U-M Nuclear Engineering and Radiological Sciences research spans four major areas: sustainable energy, nuclear security and defense, environment and health and enabling scientific discovery.
After over 30 years without new nuclear reactor construction in the US, this decade may see four new reactors come online. In the meantime, the US is extending the lives of old reactors. In order to do this responsibly, we need to know how materials age in reactors. NERS materials research reveals how nuclear reactors components degrade over time in high radiation, high temperature and high pressure environments, identifying ways to shore up weaknesses in existing reactors. Read more about this project in Materials and Radiation Effects.
Professor Gary Was discusses the challenge of simulating radiation in a nuclear reactor in order to test and improve materials for light water reactors.
U-M NERS is part of a US Department of Energy “Research Hub” to produce a virtual reactor for finding the causes of problems in nuclear power reactors, predicting problems that will arise as they run for long periods and designing better reactors for the future. Read more about these projects in Fission and Radiation Transport.
While sustained nuclear fusion reactions are an elusive goal, we are approaching it through theoretical studies and experiments with plasma. Read more about fusion related research under Plasmas and Nuclear Fusion.
Radiation detection is our best weapon against nuclear terrorism. Airports, seaports and border crossings equipped with such detectors would be able to scan luggage, cargo and vehicles, looking for the telltale signs of radioactivity. Our faculty and students are helping to develop these detectors.
If a nuclear terrorist attack was imminent, such as the detonation of a bomb laden with radioactive materials that could contaminate the surrounding area, police or security forces should be equipped with a radiation imager that can identify the radioactive material and where it is located. Read more about these projects in Radiation Measurements and Imaging.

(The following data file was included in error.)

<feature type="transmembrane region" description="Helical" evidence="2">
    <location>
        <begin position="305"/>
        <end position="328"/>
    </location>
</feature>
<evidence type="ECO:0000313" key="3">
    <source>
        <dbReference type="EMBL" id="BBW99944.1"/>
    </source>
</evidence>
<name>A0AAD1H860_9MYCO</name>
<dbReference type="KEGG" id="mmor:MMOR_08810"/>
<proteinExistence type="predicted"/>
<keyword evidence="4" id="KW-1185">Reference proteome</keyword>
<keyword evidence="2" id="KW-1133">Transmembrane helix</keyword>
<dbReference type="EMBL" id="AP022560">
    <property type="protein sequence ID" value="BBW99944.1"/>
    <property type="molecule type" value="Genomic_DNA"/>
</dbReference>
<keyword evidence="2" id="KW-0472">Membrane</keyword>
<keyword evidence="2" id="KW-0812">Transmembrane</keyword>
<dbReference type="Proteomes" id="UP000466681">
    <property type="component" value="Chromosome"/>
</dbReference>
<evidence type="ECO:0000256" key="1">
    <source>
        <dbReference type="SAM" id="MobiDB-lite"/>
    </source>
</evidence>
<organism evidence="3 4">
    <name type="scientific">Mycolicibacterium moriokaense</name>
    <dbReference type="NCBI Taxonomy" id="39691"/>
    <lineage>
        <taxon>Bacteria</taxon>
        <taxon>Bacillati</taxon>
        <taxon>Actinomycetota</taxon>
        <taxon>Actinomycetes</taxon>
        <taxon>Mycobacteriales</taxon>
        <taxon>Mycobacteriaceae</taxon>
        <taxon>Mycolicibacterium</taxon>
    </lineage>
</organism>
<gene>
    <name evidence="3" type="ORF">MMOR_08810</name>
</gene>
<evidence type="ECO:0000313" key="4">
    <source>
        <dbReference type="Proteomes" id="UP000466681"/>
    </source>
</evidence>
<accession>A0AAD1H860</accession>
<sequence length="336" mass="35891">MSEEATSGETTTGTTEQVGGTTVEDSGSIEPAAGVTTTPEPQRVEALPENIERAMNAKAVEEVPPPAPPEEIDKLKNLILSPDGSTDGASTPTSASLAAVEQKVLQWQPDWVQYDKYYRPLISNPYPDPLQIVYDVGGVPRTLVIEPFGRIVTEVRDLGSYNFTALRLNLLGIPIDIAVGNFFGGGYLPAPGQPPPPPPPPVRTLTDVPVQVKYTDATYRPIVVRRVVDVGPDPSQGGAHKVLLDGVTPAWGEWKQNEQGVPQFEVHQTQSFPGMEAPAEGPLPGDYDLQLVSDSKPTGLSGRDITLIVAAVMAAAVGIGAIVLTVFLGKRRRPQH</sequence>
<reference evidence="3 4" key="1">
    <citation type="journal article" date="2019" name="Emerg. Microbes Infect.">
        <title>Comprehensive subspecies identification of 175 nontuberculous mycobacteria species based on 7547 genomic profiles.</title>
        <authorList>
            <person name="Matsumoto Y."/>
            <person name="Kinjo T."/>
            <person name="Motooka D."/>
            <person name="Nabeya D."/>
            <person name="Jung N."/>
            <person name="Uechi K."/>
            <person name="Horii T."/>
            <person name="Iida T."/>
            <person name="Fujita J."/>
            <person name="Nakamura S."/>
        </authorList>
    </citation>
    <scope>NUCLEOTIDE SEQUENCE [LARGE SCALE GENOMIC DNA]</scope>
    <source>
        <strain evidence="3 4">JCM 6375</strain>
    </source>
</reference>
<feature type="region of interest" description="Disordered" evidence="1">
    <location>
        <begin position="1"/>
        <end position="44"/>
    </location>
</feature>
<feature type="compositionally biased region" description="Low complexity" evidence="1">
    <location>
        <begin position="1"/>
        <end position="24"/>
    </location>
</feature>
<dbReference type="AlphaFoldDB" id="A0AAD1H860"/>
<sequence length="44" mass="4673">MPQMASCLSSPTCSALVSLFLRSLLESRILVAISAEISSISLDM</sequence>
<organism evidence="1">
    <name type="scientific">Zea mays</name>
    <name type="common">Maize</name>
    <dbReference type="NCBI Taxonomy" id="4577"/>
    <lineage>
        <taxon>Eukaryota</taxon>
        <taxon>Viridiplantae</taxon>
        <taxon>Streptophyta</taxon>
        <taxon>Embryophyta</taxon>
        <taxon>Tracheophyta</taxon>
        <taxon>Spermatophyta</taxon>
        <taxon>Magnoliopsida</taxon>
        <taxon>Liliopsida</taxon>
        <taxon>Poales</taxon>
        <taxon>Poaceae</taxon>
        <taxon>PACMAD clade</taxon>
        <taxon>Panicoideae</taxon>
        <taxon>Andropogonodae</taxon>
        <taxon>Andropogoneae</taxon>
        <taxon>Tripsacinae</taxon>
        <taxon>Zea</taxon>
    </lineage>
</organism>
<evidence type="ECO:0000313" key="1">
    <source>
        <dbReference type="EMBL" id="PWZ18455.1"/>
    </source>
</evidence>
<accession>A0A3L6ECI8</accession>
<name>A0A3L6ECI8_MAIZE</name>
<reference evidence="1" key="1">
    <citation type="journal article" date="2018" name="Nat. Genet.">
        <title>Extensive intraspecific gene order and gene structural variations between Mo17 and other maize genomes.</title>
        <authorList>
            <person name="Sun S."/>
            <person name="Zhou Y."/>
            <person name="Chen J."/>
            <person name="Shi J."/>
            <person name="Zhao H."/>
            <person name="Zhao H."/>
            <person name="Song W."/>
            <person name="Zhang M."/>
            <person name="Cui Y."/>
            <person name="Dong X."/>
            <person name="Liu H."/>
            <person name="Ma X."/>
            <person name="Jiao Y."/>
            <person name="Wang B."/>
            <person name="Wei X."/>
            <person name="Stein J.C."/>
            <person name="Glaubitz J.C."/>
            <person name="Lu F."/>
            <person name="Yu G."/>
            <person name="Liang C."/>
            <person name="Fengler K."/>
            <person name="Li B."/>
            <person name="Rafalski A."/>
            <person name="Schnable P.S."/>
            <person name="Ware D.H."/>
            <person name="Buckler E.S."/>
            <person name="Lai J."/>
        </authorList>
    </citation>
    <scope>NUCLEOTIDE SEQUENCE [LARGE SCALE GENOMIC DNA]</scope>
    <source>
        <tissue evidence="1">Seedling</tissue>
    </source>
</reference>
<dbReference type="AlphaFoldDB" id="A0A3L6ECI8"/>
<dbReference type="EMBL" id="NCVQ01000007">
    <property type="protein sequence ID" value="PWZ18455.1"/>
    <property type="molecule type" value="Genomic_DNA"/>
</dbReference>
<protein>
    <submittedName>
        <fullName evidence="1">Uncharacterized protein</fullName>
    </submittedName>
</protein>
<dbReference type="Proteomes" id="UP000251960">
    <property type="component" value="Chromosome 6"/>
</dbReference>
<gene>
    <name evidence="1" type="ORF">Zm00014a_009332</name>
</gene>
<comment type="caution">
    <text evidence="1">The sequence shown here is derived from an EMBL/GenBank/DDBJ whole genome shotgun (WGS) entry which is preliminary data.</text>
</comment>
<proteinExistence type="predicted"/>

If a bomb is confiscated, or even after a detonation, it may be possible to trace the nuclear materials back to their sources. The composition of the radioactive material may indicate the type of reactor that was used to enrich it to weapons-grade levels. Read more in Fission and Radiation Transport.
Microwave radiation can be used to stun or destroy electronics at a distance. Researchers are looking for ways to generate intense microwave beams that could short out the detonators on roadside bombs or stop engines by disrupting the power to the spark plugs. Read more about this project in Plasmas and Nuclear Fusion.
Radiation is a powerful tool in the medical profession. It allows doctors to non-invasively see inside the body, identifying and assessing conditions such as cancer, heart disease, Alzheimer’s and epilepsy. Radiation imagers may improve medical imaging.
Both radiation beams and radioactive medicines have proven effective against cancer. Researchers in the department are developing ways calculate a patient-specific radiation dose that can kill a tumor while minimizing side effects. For more on these projects, see Radiation Measurements and Imaging.
Plasmas can be powerful microbe killers. The free electrons attack chemical bonds in organic molecules, such as those that make up bacteria such as E. coli, anthrax and industrial dyes. NERS faculty and students are looking for ways to harness plasma to purify water or decontaminate areas attacked with biological or chemical weapons. Read more in Plasmas and Nuclear Fusion.
While nuclear power can protect the environment from an excess of carbon dioxide in the atmosphere, the radiation from the waste product must be contained. NERS researchers are exploring new materials that can safely hold radioactive waste for hundreds of thousands of years without degrading. Learn more about Materials and Radiation Effects.
NERS fields impact a variety of scientific disciplines. In space exploration, plasma thrusters and nuclear energy sources could power spacecraft on long-haul journeys. Using the most powerful laser in the world, NERS researchers can produce movies that show how plasmas expand at nearly the speed of light. Read more in Plasmas and Nuclear Fusion.
Radiation detection methods can identify atomic and chemical signatures in photons coming from planets and stars. Read more in Radiation Measurements and Imaging.
Materials researchers have discovered a way to see the hidden order in metallic glasses. These exceptionally springy metals bounce back to their original shape after being deformed, and they are nonmagnetic, but their applications are currently limited due to their brittleness. Understanding their microscopic order could help researchers create more supple metals that preserve the useful properties of metallic glasses. Read more about in Materials and Radiation Effects.
Nuclear Engineering and Radiological Sciences